Chocolate Loaf Cake

Chocolate Loaf Cake Recipe


This cake came out of the oven and I immediately thought to myself, "this cake is so unattractive, no one is going to want to eat it." It was as if the cake could read my mind, and at that point gave up entirely. Over the next ten minutes it exhaled, deflating into what I can only describe as a compact, sway-backed, brick of chocolate-fudge. Or what I'll forever think of as chocolate ugly cake. I set it aside, went out for the night, came back the next morning, and cut off a thin slice. The cake, while still hard on the eyes, was perfect in so many other ways I can't not share it with you - deep chocolate flavor, barely set center, indiscernible crumb, with a thin brown sugar crust.

Chocolate Loaf Cake Recipe

The cake was inspired by a recipe in Nigella Lawson's How to be a Domestic Goddess, her Dense Chocolate Loaf Cake. As many of you who have been readers for a while know, I love a loaf cake, and she describes her chocolate version as "the plainest of plain loaf cakes." She goes on to celebrate the fact that its "dark intensity isn't toyed with, nor upstaged by any culinary elaboration." I tried to keep the spirit of her cake in mind, while making a few tweaks to make it my own. I think I may have crossed into the land of culinary elaborations, and for that I apologize, but whatever happened it was well worth it.

Chocolate Loaf Cake Recipe

Here's what I did...I used dark Muscovado sugar instead of white sugar. I'd argue, this was the most significant change I made. I also zested the pan with fresh lemon rind before filling with batter. Spelt flour in place of all-purpose. And a generous sprinkling of Muscovado sprinkled across the top was finished under the broiler. I was regretting this as I was doing it, it was only adding to the cake's aesthetic issues, but I loved every bite that had a bit of Muscovado crust. Here's the thing. You MUST let this cake age overnight. It makes all the difference in the world.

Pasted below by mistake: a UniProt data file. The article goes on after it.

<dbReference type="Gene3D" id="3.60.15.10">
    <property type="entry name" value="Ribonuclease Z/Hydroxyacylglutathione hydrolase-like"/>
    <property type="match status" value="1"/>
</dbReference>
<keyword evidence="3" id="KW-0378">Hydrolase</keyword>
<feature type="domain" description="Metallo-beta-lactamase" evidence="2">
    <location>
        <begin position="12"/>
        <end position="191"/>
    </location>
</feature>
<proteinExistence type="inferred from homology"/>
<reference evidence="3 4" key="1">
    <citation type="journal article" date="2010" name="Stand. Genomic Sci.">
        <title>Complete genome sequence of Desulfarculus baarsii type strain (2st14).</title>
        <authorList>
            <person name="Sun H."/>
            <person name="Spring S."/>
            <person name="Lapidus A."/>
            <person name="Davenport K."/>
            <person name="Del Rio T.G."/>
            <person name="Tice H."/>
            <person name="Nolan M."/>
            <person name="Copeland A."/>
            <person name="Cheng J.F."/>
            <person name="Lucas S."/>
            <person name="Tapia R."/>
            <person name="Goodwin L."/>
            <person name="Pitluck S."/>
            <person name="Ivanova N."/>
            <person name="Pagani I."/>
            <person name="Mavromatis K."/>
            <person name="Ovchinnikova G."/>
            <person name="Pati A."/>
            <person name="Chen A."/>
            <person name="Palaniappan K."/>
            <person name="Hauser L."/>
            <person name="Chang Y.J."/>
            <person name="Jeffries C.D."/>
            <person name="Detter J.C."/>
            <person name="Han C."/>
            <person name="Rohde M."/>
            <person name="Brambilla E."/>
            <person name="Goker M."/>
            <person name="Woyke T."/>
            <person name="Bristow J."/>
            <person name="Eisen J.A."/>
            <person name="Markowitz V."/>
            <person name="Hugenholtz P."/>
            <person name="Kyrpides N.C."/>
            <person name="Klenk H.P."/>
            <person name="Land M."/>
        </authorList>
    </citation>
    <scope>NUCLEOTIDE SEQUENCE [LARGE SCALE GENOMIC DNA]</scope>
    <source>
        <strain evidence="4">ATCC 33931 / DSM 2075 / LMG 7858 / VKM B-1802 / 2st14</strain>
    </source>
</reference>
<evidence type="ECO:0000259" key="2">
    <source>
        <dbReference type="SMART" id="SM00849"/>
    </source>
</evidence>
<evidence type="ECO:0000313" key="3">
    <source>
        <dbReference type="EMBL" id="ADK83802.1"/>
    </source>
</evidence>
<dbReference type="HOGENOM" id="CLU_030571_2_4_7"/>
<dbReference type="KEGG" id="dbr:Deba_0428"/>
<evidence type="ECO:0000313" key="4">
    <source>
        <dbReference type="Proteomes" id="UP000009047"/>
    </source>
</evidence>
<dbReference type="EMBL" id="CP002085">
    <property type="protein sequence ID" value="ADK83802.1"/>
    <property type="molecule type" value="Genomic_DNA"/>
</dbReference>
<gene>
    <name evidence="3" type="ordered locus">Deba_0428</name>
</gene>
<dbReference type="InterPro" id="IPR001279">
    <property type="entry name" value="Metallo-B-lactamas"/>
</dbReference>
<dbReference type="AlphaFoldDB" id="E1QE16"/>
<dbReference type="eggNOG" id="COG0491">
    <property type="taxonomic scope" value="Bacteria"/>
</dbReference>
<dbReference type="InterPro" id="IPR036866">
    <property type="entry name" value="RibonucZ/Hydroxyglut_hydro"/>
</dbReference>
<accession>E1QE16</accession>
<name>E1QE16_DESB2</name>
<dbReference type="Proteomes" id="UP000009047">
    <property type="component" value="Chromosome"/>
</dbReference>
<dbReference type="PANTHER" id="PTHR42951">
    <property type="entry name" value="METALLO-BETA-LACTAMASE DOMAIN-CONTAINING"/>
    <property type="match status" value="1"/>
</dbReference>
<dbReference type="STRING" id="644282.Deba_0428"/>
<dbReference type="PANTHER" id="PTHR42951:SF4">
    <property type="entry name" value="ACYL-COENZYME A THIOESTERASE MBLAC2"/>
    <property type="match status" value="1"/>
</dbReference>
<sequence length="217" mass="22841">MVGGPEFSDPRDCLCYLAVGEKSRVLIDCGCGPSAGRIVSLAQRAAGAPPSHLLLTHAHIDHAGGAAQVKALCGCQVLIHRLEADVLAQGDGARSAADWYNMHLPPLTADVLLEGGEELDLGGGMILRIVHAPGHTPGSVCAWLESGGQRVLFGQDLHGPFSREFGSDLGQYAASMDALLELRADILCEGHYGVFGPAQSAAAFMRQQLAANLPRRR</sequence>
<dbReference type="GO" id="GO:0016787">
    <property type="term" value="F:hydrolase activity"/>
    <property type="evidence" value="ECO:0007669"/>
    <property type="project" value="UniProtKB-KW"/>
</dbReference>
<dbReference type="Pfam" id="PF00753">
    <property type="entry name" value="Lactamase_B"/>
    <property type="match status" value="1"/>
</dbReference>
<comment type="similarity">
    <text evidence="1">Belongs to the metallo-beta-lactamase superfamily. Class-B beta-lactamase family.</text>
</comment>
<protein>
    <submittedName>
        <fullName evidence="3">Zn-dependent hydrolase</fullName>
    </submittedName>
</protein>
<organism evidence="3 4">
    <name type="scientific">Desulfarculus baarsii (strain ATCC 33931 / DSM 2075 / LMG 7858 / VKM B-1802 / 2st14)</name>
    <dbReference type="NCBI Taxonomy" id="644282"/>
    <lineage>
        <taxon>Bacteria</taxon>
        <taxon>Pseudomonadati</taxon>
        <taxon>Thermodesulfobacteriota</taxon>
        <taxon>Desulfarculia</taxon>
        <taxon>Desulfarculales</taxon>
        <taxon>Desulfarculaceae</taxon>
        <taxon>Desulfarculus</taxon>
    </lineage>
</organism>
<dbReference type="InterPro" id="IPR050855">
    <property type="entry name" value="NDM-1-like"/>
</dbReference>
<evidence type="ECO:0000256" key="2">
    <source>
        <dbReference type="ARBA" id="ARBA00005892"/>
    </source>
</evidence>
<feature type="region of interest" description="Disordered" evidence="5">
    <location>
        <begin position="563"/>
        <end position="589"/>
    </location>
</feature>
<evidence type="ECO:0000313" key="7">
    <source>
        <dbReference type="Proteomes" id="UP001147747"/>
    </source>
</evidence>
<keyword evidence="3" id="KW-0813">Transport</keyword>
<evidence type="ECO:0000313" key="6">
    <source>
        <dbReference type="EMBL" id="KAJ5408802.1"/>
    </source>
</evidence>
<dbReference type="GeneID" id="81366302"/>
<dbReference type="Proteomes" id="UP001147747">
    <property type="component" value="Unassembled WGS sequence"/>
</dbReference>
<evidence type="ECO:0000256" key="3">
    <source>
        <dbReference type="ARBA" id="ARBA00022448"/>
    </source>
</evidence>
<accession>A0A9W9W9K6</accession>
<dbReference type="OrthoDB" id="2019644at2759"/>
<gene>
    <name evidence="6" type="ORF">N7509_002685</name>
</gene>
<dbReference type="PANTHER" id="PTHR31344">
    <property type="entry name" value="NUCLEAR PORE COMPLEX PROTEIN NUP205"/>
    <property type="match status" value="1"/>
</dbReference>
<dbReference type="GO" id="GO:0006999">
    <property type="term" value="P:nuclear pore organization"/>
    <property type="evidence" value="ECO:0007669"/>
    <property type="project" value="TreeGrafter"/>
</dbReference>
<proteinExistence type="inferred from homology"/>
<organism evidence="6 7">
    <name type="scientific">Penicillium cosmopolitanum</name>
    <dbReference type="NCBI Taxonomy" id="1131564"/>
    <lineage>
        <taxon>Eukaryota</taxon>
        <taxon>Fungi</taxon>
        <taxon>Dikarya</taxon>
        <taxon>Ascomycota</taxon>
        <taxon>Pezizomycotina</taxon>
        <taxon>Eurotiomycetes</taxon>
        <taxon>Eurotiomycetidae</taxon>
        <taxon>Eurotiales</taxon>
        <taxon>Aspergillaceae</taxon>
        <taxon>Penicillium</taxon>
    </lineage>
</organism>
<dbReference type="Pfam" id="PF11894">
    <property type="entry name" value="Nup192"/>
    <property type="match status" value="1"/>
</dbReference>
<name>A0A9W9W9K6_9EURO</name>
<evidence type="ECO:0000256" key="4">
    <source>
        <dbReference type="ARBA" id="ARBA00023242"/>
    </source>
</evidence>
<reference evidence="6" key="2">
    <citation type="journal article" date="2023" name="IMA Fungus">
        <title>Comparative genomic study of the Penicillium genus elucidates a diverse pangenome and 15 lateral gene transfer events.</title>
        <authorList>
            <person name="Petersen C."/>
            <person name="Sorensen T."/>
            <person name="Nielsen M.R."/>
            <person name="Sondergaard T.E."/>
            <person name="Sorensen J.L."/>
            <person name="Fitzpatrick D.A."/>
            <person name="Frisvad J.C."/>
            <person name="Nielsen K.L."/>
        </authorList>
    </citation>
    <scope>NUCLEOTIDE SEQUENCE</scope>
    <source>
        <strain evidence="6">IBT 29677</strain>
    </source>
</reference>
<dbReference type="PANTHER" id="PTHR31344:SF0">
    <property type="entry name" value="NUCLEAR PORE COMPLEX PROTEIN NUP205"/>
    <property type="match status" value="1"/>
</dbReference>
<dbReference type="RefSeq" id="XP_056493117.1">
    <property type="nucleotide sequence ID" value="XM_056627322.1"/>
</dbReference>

If you brave the ugly cake, let me know if you like it as much as I did.

 
 
 
 

Chocolate Loaf Cake

If you are having a hard time tracking down Muscovado sugar, dark brown sugar is a reasonable substitute.

zest of one lemon
1 1/4 cups / 5 oz / 145 g spelt flour
1 teaspoon baking soda
1/2 teaspoon fine grain sea salt
1 cup / 8 oz / 225g unsalted butter

1 2/3 cups / 7.5 oz / 215 g v. loosely packed dark Muscovado sugar

2 large eggs, beaten
2 teaspoons vanilla extract
4 oz / 115 g bittersweet chocolate, barely melted
1 cup plus 2 tablespoons boiling water
another 1/3 cup / 1.5 oz / 45 g Muscovado sugar (optional)

Preheat oven to 375F / 190C with a rack in the center. Butter a 9x5-inch (23 x 13-cm) loaf pan and line with parchment paper. You have to line the pan if you ever want to get this cake out of it. Sprinkle with the lemon zest and set aside.

Combine the flour baking soda, and salt in a medium bowl. Set aside.

Cream the butter until light and feathery, either with a wooden spoon or with an electric mixer. Beat in the sugar. Then add the eggs, one at a time, scraping down the sides of the bowl a couple times along the way. Add the vanilla, then fold in the melted (and now slightly cooled) chocolate, stirring until just barely combined. Now stir in 1/3 of the flour mixture, then 1/3 of the water, alternating until all the flour and water has been incorporated into what seems like an impossibly thin batter. Go with it. Pour into the prepared pan, place on a rimmed baking sheet (just in case there's an overflow), and bake for 30 minutes. Turn the oven down to 325F / 165C and continue to cook for another 15-18 minutes. The cake isn't going to test done like other cakes, but as long as your oven temp is accurate, you should be fine. Here's an optional step - sprinkle the top of the cake with 1/3 cup of Muscovado sugar and place under a low-broiler for about a minute, or just until the sugar melts (do not walk away from the cake while it is under the broiler! It can burn in a flash)...

Place the loaf pan on a rack, let cool completely, and enjoy the next day.